Like the previous week, this week was another series of experiential learning exercises that allowed us to use flexibility and develop skills on the go. In the morning at FANM (the acronym of “Haitian Women of Miami” in Kreyol/Creole) I help an intern from an institution different than Duke teach English to our class of about twelve students. We then also have a shorter section about computer literacy. During class we have to gauge if an activity is conducive to learning the topic and then switch tactics if it’s not working. One of our challenges is that the students have different levels of English proficiency. After the classes and lunch, we worked on two main issues. One of which is outreach for the Haitian Family Reunification Parole Program. We are working within a network of people from the East and West Coast in addition to the South to create a social media strategy that will hopefully create interest in the issue and generate a response from the Department of Homeland Security.
The other main issue of work this week, which Ritika took helm of and handled so well, was the raising of funds for a family to hold a burial for two brothers that had died in an incidence of gun violence. The proposed cost for the funeral was surprisingly high. I prefer to avoid thinking about death, but when I do it is more about the mental and emotional repercussions or societal customs than about the cost of death and dying (Death and Dying is also the name of a course at Duke that I’ve heard great things about). I am curious to know what funeral costs are in other countries, but unfortunately, I could not find a comparative bar graph.
Given this issue we had the chance to meet the parents of the brothers. While waiting for bank information to be collected the father asked me from where am I originally. I said Kenya and he said “When you go back home, tell my people I say hello.” He was alluding to the African ancestry that is a part of many Haitians. I think it is interesting, in the truest sense of the word, the way in which different Diaspora populations relate to each other so that for me was a stirring moment. Meeting the parents we were trying to help made our efforts seem more visceral to me. I hope everyone in whatever line of work they choose has the opportunity to not only conceptualize their impact, but also feel it.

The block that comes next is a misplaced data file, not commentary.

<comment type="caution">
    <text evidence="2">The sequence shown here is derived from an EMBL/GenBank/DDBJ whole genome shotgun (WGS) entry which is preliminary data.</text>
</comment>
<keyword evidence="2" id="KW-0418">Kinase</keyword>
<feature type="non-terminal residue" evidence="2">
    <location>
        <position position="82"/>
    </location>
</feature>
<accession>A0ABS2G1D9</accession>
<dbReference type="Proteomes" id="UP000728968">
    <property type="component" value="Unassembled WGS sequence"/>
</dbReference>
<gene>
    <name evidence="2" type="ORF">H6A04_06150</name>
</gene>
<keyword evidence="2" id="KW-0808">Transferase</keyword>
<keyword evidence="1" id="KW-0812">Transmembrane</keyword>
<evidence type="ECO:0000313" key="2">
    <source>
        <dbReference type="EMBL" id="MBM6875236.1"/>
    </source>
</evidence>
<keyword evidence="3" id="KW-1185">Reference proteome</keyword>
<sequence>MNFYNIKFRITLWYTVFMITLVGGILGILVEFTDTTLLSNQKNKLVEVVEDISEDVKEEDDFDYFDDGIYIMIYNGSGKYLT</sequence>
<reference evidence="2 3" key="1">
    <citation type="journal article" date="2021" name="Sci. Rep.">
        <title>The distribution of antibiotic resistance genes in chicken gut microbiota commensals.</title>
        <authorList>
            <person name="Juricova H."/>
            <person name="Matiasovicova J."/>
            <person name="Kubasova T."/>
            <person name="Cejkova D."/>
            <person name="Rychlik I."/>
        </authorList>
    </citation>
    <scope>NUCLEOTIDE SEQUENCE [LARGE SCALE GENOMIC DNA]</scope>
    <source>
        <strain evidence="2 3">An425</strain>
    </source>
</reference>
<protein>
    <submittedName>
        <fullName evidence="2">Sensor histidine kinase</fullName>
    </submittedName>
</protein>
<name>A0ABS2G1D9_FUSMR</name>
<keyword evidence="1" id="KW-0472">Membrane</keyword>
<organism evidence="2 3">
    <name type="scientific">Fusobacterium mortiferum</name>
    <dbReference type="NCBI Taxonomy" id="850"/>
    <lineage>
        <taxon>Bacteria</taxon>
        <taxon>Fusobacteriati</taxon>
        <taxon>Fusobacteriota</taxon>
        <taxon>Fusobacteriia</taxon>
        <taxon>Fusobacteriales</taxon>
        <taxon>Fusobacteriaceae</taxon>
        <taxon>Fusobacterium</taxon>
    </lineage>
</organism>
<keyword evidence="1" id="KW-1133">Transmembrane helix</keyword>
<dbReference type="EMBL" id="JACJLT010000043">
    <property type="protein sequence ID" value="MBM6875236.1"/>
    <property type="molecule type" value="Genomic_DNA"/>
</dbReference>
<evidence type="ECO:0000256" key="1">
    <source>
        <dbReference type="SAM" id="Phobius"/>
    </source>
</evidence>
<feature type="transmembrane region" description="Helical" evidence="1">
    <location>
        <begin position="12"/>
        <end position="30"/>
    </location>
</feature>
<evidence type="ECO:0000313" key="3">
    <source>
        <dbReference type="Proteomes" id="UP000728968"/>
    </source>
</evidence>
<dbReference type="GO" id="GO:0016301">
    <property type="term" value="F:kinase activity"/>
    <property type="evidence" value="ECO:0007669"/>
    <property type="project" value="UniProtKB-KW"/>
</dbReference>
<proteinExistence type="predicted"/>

As a closing aside, In our last reflection we talked about the “walls we build” that President Brodhead discussed during DukeEngage Academy with the view that they are academic walls which separate theories and research from the people effected on a daily basis (more on the idea of academic walls and other issues facing college-aged kids (adults?) in this Ted talk https://www.youtube.com/watch?v=wxb-zYthAOA&feature=kp). Academic walls also come into play in the formation of economic walls/strata, which seems closer to what he was referring to and relate to the capacity of empathy which has been a running theme of our DukeEngage.
Until next time,